Impact of nutritional status in the era of FOLFOX/FIRI-based chemotherapy
© The Author(s). 2017
Received: 1 February 2017
Accepted: 13 August 2017
Published: 24 August 2017
The nutritional status plays a pivotal role during anticancer therapy. This study analyzed whether nutritional status influences the outcomes in the era of FOLFOX/FIRI therapy.
The patients were divided into two groups according to whether the nutritional status was well (serum albumin level ≥ 3.8 g/dL or a ≥ 1.0 g/dL increase as compared with the value before chemotherapy) or not before and 2 and 6 months after the start of chemotherapy. Chemotherapy-related adverse events (AE), treatment effect, and compliance were evaluated according to the nutritional status. The progression-free survival (PFS) and overall survival (OS) were assessed based on the nutritional status at 6 months.
Between 2010 and 2013, data on 108 consecutive patients were analyzed. At 2 months after chemotherapy, the hematotoxicic AE and the value of tumor markers did not differ significantly. The non-hematotoxic AE were less frequent in patients in the well-nourished group (grade 2, 15.9 vs. 38.5%, p < 0.01). Based on the nutritional status at 6 months after chemotherapy, the hematotoxicic AE (grade 3, 9 vs. 19.5%, p = 0.03) and non-hematotoxic AE (grade 2, 31.3 vs. 51.2%, p = 0.04; grade 3, 6.0 vs. 24.4%, p < 0.01) were less frequent, and the median CEA value (5.3 vs. 27.75 mg/L, p < 0.01) was significantly lower in the well-nourished group. The median PFS (364 vs. 233 days, p < 0.01) and 5-year OS (26.5 vs. 11.1%, p = 0.01) are significantly better in the well-nourished group.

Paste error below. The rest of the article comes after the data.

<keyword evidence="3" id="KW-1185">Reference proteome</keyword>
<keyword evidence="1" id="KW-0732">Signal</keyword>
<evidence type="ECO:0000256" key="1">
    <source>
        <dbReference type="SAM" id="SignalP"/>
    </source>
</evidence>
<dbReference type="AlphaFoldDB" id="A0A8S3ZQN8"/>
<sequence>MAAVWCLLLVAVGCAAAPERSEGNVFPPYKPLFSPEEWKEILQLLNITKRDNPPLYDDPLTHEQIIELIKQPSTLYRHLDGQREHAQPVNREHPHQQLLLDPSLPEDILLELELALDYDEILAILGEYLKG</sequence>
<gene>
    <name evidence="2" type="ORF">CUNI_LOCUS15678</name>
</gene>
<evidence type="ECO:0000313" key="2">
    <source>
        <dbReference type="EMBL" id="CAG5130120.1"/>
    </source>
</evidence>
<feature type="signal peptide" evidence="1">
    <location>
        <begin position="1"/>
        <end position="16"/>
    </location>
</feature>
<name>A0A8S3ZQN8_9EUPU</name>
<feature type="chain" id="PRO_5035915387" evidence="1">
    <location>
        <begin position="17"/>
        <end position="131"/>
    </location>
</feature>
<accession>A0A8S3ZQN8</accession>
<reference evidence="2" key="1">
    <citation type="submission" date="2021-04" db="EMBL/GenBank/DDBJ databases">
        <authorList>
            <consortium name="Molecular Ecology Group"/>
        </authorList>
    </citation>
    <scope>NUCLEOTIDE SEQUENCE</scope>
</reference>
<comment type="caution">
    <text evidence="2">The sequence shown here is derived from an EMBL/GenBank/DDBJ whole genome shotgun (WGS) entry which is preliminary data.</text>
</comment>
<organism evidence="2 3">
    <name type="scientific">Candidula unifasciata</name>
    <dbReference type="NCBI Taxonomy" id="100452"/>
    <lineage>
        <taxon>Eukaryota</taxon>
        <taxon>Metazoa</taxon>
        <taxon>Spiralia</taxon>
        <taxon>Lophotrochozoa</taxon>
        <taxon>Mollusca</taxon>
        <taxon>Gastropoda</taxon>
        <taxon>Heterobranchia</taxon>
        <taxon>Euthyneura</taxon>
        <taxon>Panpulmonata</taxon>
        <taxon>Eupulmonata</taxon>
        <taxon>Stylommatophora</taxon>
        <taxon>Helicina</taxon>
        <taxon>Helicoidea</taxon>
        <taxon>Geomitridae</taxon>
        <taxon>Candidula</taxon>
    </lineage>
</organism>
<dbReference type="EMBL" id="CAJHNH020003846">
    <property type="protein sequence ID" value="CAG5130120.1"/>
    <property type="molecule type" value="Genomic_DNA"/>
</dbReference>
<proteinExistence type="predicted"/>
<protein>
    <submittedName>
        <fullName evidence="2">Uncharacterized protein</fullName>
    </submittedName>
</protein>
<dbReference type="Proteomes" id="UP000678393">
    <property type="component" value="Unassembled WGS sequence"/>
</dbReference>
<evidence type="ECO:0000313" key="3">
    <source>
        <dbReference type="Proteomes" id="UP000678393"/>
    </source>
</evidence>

The well-nourished at initial 6 months may predict a better treatment response and fewer adverse events in FOLFOX/FIRI chemotherapy.
Innovations in combination chemotherapy regimens (FOLFOX/FORFIRI plus targeted agents) for colorectal metastasis have facilitated the control of tumor progression in patients with unresectable disease [1–3]. Consequently, the survival of patients with unresectable colorectal cancer has been extended [4, 5].
Tumor progression due to a poor response to chemotherapy or worsening of general condition caused by treatment-related toxicity is the main reasons for discontinuing chemotherapy . Although most clinical studies have focused on the effects of chemotherapy, the nutritional status of patients during chemotherapy is also an important factor [1–3]. Cancer-related malnutrition is multifactorial and depends primarily on disease course and general condition of the patient.
Recently, nutritional support has been shown to enhance the response to anticancer treatment, and early nutritional support contributes to patients’ survival [7–9]. However, little information is available regarding the relation between the nutritional status and the outcomes of chemotherapy. The aim of this study was to analyze whether nutritional status influences the occurrence of adverse events, continuance of chemotherapy, and survival in the era of FOLFOX/FORFIRI therapy.
The study group comprised patients who received chemotherapy (FOLFOX/FOLFIRI with or without an anti-vascular endothelial growth factor antibody or an anti-epidermal growth factor receptor agent) for initially unresectable or recurrent colorectal cancer. All patients were able to have perioral food intake. When ileus was observed, transient colostomy was made to have perioral food intake as much as possible. Patients were excluded if they had received adjuvant chemotherapy, double primary cancers, and severe comorbidity requiring a reduction in the dose of chemotherapy. The data was retrospectively collected after the chemotherapy.
Surgical indication for colorectal metastasis